May 6, 1998 BOSTON--April 30, 1998--Researchers at Harvard Medical School and Massachusetts General Hospital have developed a new imaging agent for Parkinson's disease that could allow clinicians to diagnose the disease more accurately and earlier in its progression than is currently possible, as well as to utilize imaging technologies that are cheaper, faster, and widely available.
In four articles to be published in the June Synapse, the scientists describe how the imaging agent Altropane visualized the degree of nerve loss in the brains of people in different stages of Parkinson's. The scientists suggest that the chemical, in addition to facilitating definitive diagnoses, could help researchers track the success of experimental treatments and possibly identify presymptomatic patients to use in studies of this common, but poorly understood neurodegenerative disease.
Bertha Madras, PhD, associate professor of psychobiology at Harvard Medical School and the New England Regional Primate Research Center, in collaboration with chemist Peter Meltzer, president of Organix Inc. in Woburn, Mass., and others reported their basic and preclinical research in three papers. Alan Fischman, MD, PhD, associate professor of radiology at Massachusetts General Hospital and Harvard Medical School, directed the clinical study and was lead author of the fourth paper.
Most cases of Parkinson's are diagnosed clinically. However, clinical diagnoses have been shown to be wrong one out of five times. In addition, while the diagnosis often is straightforward in severely affected patients who display the disease's hallmark symptoms, it is difficult, especially in young people, to distinguish early symptoms of Parkinson's, such as a tremor in one hand, from symptoms of other diseases that can masquerade as Parkinson's.
In a clinical study involving 15 people, Fischman and his colleagues found that Altropane accurately detected Parkinson's at different stages of the disease's progression. The researchers compared people with severe and moderate Parkinson's to healthy volunteers. People with moderate disease had weaker images than did the controls, and in people with severe disease had almost none of the agent was detected in the affected brain areas. The study even confirmed a suspected Parkinson's diagnosis for a 14-year-old boy.
Madras discovered Altropane in the course of her research on cocaine's action in the brain. In 1988, she found that a tropane, a chemical that has the basic skeleton of cocaine, bound specifically to the dopamine transporter. This protein sits on the terminals of dopamine-releasing neurons in the brain, where it regulates dopamine levels.
Research shows that in people with Parkinson's, dopamine neurons in the brain's substantia nigra region gradually die. Madras reasoned that an agent that lights up dopamine transporters on these neurons should be able to reflect the degree of neuronal loss and give insight into the progression of disease. In 1989, she and her collaborators synthesized a novel kind of tropane. They later attached a radioactive label to turn the tropane into an agent for single photon emission computed tomography (SPECT) imaging.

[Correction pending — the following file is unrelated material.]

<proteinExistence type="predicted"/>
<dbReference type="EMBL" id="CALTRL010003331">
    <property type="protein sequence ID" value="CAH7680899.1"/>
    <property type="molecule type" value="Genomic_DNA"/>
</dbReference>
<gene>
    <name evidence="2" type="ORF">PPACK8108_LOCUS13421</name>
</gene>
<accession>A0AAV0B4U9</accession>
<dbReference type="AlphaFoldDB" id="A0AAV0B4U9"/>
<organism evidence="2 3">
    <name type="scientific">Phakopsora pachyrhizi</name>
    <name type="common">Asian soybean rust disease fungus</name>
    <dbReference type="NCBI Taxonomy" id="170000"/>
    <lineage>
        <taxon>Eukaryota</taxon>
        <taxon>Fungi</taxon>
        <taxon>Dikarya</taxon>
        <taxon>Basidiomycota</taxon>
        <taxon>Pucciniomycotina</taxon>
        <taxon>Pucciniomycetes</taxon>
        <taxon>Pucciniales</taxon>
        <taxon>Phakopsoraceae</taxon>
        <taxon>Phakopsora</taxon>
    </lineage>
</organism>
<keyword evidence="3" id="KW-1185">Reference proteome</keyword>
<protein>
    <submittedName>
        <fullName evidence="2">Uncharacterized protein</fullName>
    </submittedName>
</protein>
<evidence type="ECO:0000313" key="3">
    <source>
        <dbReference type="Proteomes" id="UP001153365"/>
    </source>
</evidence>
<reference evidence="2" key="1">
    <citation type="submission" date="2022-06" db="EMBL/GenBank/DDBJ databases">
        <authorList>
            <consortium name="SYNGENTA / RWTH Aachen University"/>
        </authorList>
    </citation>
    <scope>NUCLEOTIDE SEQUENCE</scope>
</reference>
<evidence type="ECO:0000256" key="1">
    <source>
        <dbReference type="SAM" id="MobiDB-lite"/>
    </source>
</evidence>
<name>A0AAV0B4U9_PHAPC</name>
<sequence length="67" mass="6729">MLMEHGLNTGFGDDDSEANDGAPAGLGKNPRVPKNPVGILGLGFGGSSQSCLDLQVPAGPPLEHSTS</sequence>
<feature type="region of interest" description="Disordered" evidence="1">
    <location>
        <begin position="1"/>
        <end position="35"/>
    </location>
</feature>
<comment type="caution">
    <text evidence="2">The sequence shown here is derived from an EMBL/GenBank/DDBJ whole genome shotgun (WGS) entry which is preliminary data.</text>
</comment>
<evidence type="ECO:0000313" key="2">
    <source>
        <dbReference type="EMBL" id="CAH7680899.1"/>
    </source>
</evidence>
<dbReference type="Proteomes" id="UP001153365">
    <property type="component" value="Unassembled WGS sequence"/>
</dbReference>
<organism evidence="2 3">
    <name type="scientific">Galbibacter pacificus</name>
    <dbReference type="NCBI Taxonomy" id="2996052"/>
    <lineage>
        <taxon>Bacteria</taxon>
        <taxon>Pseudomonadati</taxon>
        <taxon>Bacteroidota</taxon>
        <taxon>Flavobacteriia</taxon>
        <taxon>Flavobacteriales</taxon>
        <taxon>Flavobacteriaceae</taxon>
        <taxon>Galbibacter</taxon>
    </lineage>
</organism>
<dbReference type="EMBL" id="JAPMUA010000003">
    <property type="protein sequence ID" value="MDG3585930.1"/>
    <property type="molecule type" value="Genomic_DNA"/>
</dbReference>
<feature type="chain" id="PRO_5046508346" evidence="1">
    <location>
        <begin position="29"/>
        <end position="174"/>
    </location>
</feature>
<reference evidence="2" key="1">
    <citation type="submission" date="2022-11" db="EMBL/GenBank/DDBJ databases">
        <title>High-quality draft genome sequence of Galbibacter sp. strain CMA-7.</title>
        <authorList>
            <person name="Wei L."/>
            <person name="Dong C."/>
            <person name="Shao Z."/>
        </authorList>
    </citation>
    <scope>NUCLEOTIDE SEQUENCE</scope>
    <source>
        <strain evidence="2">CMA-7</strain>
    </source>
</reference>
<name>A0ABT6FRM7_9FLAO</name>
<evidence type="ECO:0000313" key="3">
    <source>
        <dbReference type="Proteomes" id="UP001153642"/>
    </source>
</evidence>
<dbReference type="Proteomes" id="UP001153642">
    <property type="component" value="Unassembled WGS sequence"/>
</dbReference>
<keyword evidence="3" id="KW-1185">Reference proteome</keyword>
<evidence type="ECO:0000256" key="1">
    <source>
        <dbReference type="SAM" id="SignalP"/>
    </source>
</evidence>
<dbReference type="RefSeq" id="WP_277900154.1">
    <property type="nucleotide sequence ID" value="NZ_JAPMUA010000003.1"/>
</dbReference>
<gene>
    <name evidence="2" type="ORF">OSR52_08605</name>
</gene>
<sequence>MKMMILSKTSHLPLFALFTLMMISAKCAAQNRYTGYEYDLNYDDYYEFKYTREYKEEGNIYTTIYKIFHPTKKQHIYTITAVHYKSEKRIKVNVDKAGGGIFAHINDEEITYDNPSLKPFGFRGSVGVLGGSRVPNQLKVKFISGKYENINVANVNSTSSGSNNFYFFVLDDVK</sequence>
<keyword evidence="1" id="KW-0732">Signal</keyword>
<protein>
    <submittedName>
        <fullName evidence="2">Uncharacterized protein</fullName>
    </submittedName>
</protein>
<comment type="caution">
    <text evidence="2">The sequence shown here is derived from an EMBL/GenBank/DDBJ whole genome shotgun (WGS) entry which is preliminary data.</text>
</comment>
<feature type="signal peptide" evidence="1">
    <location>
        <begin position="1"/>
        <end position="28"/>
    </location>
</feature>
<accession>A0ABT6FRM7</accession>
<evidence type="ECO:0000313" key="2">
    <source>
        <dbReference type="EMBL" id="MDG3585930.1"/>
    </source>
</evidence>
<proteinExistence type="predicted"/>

This ability to use SPECT imaging to diagnose Parkinson's will make the procedure faster and cheaper. The only Parkinson's imaging method currently available requires positron emission tomography (PET). This procedure is complicated and not widely available'only about seven centers use it nationwide. By contrast, SPECT imaging is available at most nuclear medicine department in hospitals around the country, and one round of PET-based Parkinson's imaging costs about $2,500, whereas a SPECT study with Altropane runs $1000 per patient.
The research also showed that Altropane is 10 times more selective than the most advanced competing product, which binds to transporters on both serotonin and dopamine neurons and thus complicates interpretation. Moreover, Altropane can be imaged shortly after injection, whereas other products require a one-day waiting period.
Madras and Fischman, who note that an early diagnosis of Parkinson's is truly useful only when followed by treatment, feel that Altropane could further scientists' efforts to devise experimental therapies for Parkinson's. First, it could help identify candidates for clinical trials by finding presymptomatic patients who have "silent" nerve degeneration. By the time clear symptoms appear, roughly 80 percent of the affected brain pathway has already been lost, limiting the usefulness of neuroprotective drugs. Secondly, repeated imaging of patients receiving experimental therapy would give researchers a window on whether the therapy works.
Altropane could also be used to help researchers explain why and how Parkinson's disease destroys neurons. The budding field of Parkinson's genetics could use the substance to identify presymptomatic yet affected relatives of Parkinson's patients to include in their study. Madras says that developing a solid base of information on the time course of Parkinson's will tell researchers what would be the best period for intervention. "We must begin long-term planning for Parkinson's disease now," Madras says. "That involves identifying a population at risk and watching the course of disease even while new therapies are not yet available."
These studies were funded by the National Institute on Drug Abuse, the National Institute of Neurological Disorders and Stroke, the National Institute of Mental Health, and Boston Life Sciences.
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